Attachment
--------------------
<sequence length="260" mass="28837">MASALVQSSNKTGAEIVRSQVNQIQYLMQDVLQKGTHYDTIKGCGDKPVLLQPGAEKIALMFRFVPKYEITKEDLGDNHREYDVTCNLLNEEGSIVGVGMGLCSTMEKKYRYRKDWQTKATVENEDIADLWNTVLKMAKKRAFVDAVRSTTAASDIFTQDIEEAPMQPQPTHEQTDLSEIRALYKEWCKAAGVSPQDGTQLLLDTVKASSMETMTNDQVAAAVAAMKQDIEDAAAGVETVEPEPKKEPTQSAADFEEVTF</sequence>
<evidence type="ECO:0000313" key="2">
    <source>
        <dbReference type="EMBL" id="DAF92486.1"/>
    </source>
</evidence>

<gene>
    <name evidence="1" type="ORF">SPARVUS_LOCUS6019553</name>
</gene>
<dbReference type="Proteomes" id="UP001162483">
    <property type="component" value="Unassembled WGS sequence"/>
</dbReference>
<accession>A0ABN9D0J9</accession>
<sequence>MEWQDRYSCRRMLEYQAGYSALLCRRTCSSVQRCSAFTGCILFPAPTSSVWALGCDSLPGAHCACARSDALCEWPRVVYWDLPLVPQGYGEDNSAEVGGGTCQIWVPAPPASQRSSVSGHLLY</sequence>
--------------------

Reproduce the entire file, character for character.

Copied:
<sequence length="260" mass="28837">MASALVQSSNKTGAEIVRSQVNQIQYLMQDVLQKGTHYDTIKGCGDKPVLLQPGAEKIALMFRFVPKYEITKEDLGDNHREYDVTCNLLNEEGSIVGVGMGLCSTMEKKYRYRKDWQTKATVENEDIADLWNTVLKMAKKRAFVDAVRSTTAASDIFTQDIEEAPMQPQPTHEQTDLSEIRALYKEWCKAAGVSPQDGTQLLLDTVKASSMETMTNDQVAAAVAAMKQDIEDAAAGVETVEPEPKKEPTQSAADFEEVTF</sequence>
<evidence type="ECO:0000313" key="2">
    <source>
        <dbReference type="EMBL" id="DAF92486.1"/>
    </source>
</evidence>

<gene>
    <name evidence="1" type="ORF">SPARVUS_LOCUS6019553</name>
</gene>
<dbReference type="Proteomes" id="UP001162483">
    <property type="component" value="Unassembled WGS sequence"/>
</dbReference>
<accession>A0ABN9D0J9</accession>
<sequence>MEWQDRYSCRRMLEYQAGYSALLCRRTCSSVQRCSAFTGCILFPAPTSSVWALGCDSLPGAHCACARSDALCEWPRVVYWDLPLVPQGYGEDNSAEVGGGTCQIWVPAPPASQRSSVSGHLLY</sequence>